Steven Caple Jr
The story opens with the usual, genre standard, science fiction heavy exposition about an ancient world under threat from a terrible all consuming evil. Which is stopped solely by the brave sacrifice of a handful of warriors, who escape with a McGuffin device that is then hidden on Earth for hundreds of years. Cut to 90s New York and we’re introduced to Noah Diaz [Ramos], a former soldier who is trying to take care of his mother and sick younger brother. As well as Elena Wallace [Fishback], a museum researcher who manages to discover aforementioned McGuffin concealed in a relic. Through coincidence and circumstance, the key activates, luring both the hidden Autobots and Scourge [Dinklage] emissary of the planet consuming Unicron.
Coming off the soft reboot franchise high-point of Bumblebee, a continuation of this revised narrative set in the 90s makes complete sense. And, from the outset, it’s clear several lessons have been learned and applied.. but that spark of heart and ingenuity is tarnished a little by generic developments and unambiguous set pieces. That said, there’s a lot about this movie that will hit in a thoroughly entertaining way for many cinemagoers. The overall tone for 90s Brooklyn is handled deftly and the relatable stakes for the leads feel reminiscent of 2017’s Power Rangers, serving up a grounded story seemingly unfitting of a Transformers film. Less cartoon hijinks and more coming of age drama, with themes of under-appreciated individuals possessing “more than meets the eye.” But, as has been parroted from minute one of these live-action films being released, people aren’t especially interested in the conflicts of the human characters. At least, that’s what fans tell themselves. Sure, we’d be happy with a story told entirely from the Transformers’ perspective but this particular chapter adds a semblance of conflict that requires a compelling human presence.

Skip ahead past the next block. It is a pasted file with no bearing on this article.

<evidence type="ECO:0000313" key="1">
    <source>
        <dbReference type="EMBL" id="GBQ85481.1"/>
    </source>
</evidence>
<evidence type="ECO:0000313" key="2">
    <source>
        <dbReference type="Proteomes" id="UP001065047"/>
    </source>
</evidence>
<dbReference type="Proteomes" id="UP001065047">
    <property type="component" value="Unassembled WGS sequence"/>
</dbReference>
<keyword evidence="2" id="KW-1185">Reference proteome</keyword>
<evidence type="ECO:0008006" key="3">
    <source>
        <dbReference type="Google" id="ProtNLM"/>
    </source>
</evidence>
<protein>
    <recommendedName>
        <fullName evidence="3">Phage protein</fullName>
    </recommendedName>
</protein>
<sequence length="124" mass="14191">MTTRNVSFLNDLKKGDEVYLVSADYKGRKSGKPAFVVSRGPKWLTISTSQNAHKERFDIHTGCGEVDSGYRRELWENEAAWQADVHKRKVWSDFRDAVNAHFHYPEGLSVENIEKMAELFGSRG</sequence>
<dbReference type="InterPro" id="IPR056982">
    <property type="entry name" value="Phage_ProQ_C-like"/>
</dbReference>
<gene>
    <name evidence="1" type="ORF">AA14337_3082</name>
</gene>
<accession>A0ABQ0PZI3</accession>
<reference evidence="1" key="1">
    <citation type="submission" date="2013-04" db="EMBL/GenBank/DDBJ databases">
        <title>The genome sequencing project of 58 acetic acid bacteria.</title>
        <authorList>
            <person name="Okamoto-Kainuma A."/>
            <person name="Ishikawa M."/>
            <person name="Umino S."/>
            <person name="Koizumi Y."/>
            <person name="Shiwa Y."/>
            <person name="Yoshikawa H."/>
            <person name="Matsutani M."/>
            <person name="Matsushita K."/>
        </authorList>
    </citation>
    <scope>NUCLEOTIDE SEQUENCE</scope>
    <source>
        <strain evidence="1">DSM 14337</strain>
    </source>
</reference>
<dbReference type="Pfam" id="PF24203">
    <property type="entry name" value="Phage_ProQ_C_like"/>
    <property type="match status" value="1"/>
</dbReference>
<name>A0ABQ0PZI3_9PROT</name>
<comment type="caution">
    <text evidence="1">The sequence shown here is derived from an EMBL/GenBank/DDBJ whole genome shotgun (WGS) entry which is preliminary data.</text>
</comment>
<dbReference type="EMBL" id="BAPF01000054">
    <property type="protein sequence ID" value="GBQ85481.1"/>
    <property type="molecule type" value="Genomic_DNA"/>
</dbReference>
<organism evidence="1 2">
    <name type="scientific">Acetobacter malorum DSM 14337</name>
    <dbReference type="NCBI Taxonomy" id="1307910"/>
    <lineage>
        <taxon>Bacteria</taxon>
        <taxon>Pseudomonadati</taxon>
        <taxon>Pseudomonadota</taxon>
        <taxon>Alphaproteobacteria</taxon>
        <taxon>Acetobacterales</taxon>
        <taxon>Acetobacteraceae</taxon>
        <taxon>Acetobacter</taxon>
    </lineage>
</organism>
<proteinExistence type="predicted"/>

This is because, a significant portion of the runtime injects a modicum of moral grey area and complexity. Which fosters an initial lack of trust between the Autobots and humanity – specifically their overriding needs to protect their respective homeworlds. As such, the Optimus Prime [Cullen] in this film is not the one audiences may be used to. What we have here is a more embittered General figure, who has to be convinced over time that humans can be allies. As I’ll expand upon later, Rise Of The Beasts is a bit of a misnomer, but the presence of the beast robots (called Maximals) serves as a guiding moral light for characters we have long associated with pure unwavering virtue.
Aside from character development and plot points, Rise Of The Beasts steps further away from the visual assault that Michael Bay’s movies became known for, and presents action that is largely clear and followable – helped infinitely by the solid colours signposting individual robot characters for viewers. Of course, this doesn’t continue throughout the film and, unfortunately, the movie does conclude with a bit of a grey mess of computer imagery being mushed together. But for the most part it’s engaging and well presented.
While this release is a monumental step up from the first five features, it’s also a little disappointingly safe and straightforward. On the one hand, wholly dumber than Bumblebee, but on the other, leagues above what has been endured for 15 years. Speaking of which, it would have been nice to have more connective threads to Bumblebee (rather than just a throwaway line) to avoid this outing feeling like another soft reboot.